And this is Sjkolden, where Ludwig Wittgenstein pitched up in 1913 to write some of what would become the Tractatus
Ludwig Wittgenstein arrived in Skjolden in Norway in October 1913 with the intention of solving the “question that is fundamental to the whole of logic”
He travelled from Bergen by boat along the Sognefjord, a journey of some 30 hours
He initially lodged with the Klingenberg family in this house. His room was on the first floor on the left.
GE Moore visited him there in March and April of 1914. Here W marks the Klingenberg house on a postcard. Moore reported that W did most of the talking for the two weeks he was there.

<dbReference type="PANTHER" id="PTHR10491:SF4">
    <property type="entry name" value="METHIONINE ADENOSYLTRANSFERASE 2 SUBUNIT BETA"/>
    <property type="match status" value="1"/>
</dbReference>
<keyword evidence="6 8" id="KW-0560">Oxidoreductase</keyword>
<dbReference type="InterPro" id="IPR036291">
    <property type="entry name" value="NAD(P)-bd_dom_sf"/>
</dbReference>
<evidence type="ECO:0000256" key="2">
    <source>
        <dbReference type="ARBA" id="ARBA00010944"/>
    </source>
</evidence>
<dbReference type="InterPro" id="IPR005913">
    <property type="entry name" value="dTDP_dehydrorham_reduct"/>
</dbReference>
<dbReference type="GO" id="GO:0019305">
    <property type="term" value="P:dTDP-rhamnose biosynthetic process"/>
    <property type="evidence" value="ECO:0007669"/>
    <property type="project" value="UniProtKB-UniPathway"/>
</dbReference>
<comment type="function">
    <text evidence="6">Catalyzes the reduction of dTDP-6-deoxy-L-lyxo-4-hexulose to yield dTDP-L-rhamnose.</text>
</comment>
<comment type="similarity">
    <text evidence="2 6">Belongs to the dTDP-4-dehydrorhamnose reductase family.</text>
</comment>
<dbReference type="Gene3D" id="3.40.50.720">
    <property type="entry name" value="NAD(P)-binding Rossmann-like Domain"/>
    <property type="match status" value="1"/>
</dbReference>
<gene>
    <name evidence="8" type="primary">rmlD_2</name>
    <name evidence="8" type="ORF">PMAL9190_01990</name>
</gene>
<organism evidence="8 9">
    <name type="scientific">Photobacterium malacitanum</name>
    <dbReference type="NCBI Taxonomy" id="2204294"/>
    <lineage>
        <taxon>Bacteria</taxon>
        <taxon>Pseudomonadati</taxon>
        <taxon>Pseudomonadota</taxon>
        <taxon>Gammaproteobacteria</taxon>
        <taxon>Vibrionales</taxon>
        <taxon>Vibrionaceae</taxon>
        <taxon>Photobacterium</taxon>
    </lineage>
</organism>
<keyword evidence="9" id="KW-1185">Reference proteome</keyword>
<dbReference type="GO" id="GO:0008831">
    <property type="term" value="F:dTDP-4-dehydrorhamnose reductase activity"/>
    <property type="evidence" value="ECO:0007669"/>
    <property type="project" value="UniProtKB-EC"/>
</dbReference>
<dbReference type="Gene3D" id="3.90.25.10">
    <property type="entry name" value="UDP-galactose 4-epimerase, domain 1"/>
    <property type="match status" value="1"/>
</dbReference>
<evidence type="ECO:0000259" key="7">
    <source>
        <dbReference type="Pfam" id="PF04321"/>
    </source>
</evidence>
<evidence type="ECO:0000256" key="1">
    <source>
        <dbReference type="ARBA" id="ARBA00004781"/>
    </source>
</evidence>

Bertrand Russell warned W that he’d go mad with loneliness. But W made friends in Skjolden including with Halvard Draegni, who oversaw construction of a house for the philosopher on a mountain ledge overlooking a lake 3 km from Skjolden
“I can’t imagine working like this anywhere but here,” W would write to Moore. He adored the “silent seriousness” of the landscape
The house was finished in the autumn of 1914. You can see it halfway up the mountainside to the left of this photograph
W would return to the house in the early Twenties, once in 1931 and again for an longer period in 1936, when he was working on what would become the Philosophical Investigations.
The house was dismantled and moved after W’s death. This summer the reconstruction of the house in the original was completed